Patrick McCormick

As residents and staff depart in unprecedented numbers in the wake of the COVID-19 pandemic, the flow of emergency federal funding has been a lifeline for skilled nursing facilities. But while many operators can expect a few more stimulus dollars to flow their way, that spigot will soon be turned off.

Even with stimulus money, only one-quarter of nursing homes are confident they can last another year at current revenue levels, according to an American Health Care Association (AHCA) and National Center for Assisted Living (NCAL) survey.  Clearly, owners can’t wait much longer for revenue to bounce back. However, they also can’t expect a return to business as usual anytime soon.

But savvy, creative operators who are willing to rethink, reallocate and reconfigure can forge opportunity out of this looming crisis.

Some steps to accomplish this include: 

Convert to private rooms. The industry already was headed toward exclusively private rooms; the pandemic merely accelerated the journey. With patient census down, converting to private rooms isn’t the sacrifice it might have once been. For some operators, accomplishing this is merely a matter of de-licensing excess beds. For others, it may require capital investment to reconfigure spaces. Either way, single occupancy rooms may be the minimum expectation for potential residents and their families. 

Create resident neighborhoods. In this germ-phobic world, nobody wants Mom to have a roommate. At the same time, nobody wants Mom to be isolated. Those heart-wrenching pandemic photos of distraught family members and locked-down residents peering at each other through glass windows created a lasting impression, one that operators must work to overcome – while still emphasizing resident safety. 

Jim Stradiot

One way to do that is to create “neighborhoods” within a facility. Instead of 100 people gathering in a single dining room, or having everyone exercise in the same space, turn a wing or a floor into a ‘’neighborhood” and turn some resident rooms or smaller common areas into a place where a dozen or so residents can dine together. This reduces potential germ exposure while still allowing residents to interact.

Re-examine contracts. If your resident volume is down, but you’re still paying dietary, maintenance and other contractors at pre-pandemic rates, it may be time to re-negotiate. Or you may discover you can save money by bringing a couple of those services in-house. 

Make sure you get paid. It sounds basic, but we’ve seen providers so delighted to welcome a new resident that they neglect to determine whether and how they are going to be reimbursed for that resident’s care. It may take designating a dedicated staff member or training all staff to investigate potential reimbursement sources, including Medicaid pendings, but either way, it’s worth it. The only thing worse for the bottom line than an empty bed is a bed filled by a resident who is receiving care, food and therapy that you’re not getting paid for. It happens more often than one might think.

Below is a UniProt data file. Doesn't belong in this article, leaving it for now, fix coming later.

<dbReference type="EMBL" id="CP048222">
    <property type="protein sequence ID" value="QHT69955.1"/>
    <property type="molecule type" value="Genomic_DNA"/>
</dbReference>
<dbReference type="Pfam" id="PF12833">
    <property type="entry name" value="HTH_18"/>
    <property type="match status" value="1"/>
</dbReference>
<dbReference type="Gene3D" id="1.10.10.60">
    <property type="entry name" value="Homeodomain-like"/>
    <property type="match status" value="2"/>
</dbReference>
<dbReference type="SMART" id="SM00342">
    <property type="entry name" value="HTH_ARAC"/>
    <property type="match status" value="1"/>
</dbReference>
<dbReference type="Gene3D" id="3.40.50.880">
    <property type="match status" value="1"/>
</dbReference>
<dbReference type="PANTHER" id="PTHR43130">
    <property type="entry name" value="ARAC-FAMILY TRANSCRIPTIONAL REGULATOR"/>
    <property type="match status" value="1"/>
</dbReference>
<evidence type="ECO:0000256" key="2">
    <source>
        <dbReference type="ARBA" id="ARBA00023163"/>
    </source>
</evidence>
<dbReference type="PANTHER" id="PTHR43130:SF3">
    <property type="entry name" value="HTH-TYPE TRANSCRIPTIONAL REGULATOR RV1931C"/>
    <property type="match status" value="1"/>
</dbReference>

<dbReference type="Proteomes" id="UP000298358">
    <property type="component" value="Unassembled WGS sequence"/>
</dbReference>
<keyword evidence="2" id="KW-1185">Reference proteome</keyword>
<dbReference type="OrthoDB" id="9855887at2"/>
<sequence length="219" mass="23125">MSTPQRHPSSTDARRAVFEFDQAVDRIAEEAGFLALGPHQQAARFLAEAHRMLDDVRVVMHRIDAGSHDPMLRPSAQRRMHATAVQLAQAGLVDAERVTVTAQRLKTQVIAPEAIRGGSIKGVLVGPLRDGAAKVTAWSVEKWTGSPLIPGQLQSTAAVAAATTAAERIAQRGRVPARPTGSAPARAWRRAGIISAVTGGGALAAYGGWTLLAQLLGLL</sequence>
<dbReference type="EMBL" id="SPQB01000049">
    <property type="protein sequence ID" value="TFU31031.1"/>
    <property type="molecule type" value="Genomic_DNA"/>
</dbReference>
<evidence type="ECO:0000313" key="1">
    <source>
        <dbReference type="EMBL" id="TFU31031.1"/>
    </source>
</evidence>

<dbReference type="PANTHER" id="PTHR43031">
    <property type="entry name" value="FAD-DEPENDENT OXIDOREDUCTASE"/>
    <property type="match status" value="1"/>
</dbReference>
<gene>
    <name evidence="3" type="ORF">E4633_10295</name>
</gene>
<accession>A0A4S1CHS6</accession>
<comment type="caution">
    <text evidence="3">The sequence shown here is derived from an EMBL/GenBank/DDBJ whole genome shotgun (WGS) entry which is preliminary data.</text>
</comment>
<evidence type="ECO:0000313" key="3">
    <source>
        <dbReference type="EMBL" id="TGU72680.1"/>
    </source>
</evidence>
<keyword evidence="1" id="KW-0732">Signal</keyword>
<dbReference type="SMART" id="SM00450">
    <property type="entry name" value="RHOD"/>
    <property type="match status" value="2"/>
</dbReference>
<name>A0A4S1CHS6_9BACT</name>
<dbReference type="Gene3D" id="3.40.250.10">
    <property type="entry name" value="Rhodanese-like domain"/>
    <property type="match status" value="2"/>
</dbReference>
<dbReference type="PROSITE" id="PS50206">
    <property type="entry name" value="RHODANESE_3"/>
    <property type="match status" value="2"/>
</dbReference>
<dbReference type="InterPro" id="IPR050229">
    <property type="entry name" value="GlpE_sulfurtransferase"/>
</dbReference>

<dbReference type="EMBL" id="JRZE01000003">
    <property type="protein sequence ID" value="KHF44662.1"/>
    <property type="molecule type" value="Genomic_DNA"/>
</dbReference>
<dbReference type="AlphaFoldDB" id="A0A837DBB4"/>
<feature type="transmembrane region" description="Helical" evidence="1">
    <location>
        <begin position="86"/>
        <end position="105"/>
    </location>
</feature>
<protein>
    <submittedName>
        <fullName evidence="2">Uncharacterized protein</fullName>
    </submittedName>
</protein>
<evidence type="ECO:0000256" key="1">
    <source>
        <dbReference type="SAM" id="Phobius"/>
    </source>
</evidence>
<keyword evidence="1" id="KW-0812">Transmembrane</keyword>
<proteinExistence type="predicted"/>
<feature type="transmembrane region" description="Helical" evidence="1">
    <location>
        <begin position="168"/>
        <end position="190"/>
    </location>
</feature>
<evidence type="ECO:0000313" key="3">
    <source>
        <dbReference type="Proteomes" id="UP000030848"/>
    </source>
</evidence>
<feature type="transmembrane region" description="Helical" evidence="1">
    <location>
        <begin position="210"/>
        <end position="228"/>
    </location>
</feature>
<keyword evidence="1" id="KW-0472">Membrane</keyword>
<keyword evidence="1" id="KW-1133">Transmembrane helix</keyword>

Reward staff. Hiring good people has never been more difficult, and it’s much easier to retain staff than attract new workers. Increasing pay is the most obvious means to accomplish that, and more than 45% of executives told a recent Hospital & Healthcare Compensation Service survey they had done that over the past year; more than 79% said they had provided incentives like hero or hazard pay. 

Still, pay increases aren’t an option for everyone. But there are creative ways to make employees feel valued and foster loyalty. Is childcare an issue for some staff? Transform some now-unused space into day care. For others, finding reliable transportation may be difficult. So put the facility vans that are probably sitting idle to work by picking staff up and taking them home. 

Offer adult day care. Even families who are reluctant to choose full-time residency for a loved one can use a break now and then. Again, put space that’s no longer used to work as an area where seniors can gather during the day. Daytime staffing typically isn’t as difficult as for overnight shifts. What’s more, when daytime guests are ready for full-time residency, the transition is easier.

Provide long-haul COVID care. Many issues, including insurance reimbursement, remain to be worked out, but this increasingly common diagnosis could become a revenue source as older patients recover enough to leave the hospital. The lingering COVID symptoms make it impossible for these people to care for themselves at home. Again, a sudden surplus of unused space could be reallocated to meet this need.

Explore Institutional Special Needs Plans (I-SNPs). A small but growing number of facilities are taking advantage of these plans. For qualifying facilities and residents, I-SNPs operate like mini managed-care plans, providing individualized, comprehensive care for patients. The care provider assumes the insurance risk but gains additional revenue streams. Built into I-SNPs are incentives to keep residents out of the hospital, which benefits everyone. 

For skilled nursing facilities, operating as if the pandemic never happened isn’t going cut it. Exploring new revenue sources and being open to changing operations now is imperative.

Patrick McCormick, CPA, is a partner in Plante Moran’s senior care and living practice. 

Jim Stradiot, CPA, is senior manager for senior care & living, strategy & operations at Plante Moran.

The opinions expressed in McKnight’s Long-Term Care News guest submissions are the author’s and are not necessarily those of McKnight’s Long-Term Care News or its editors.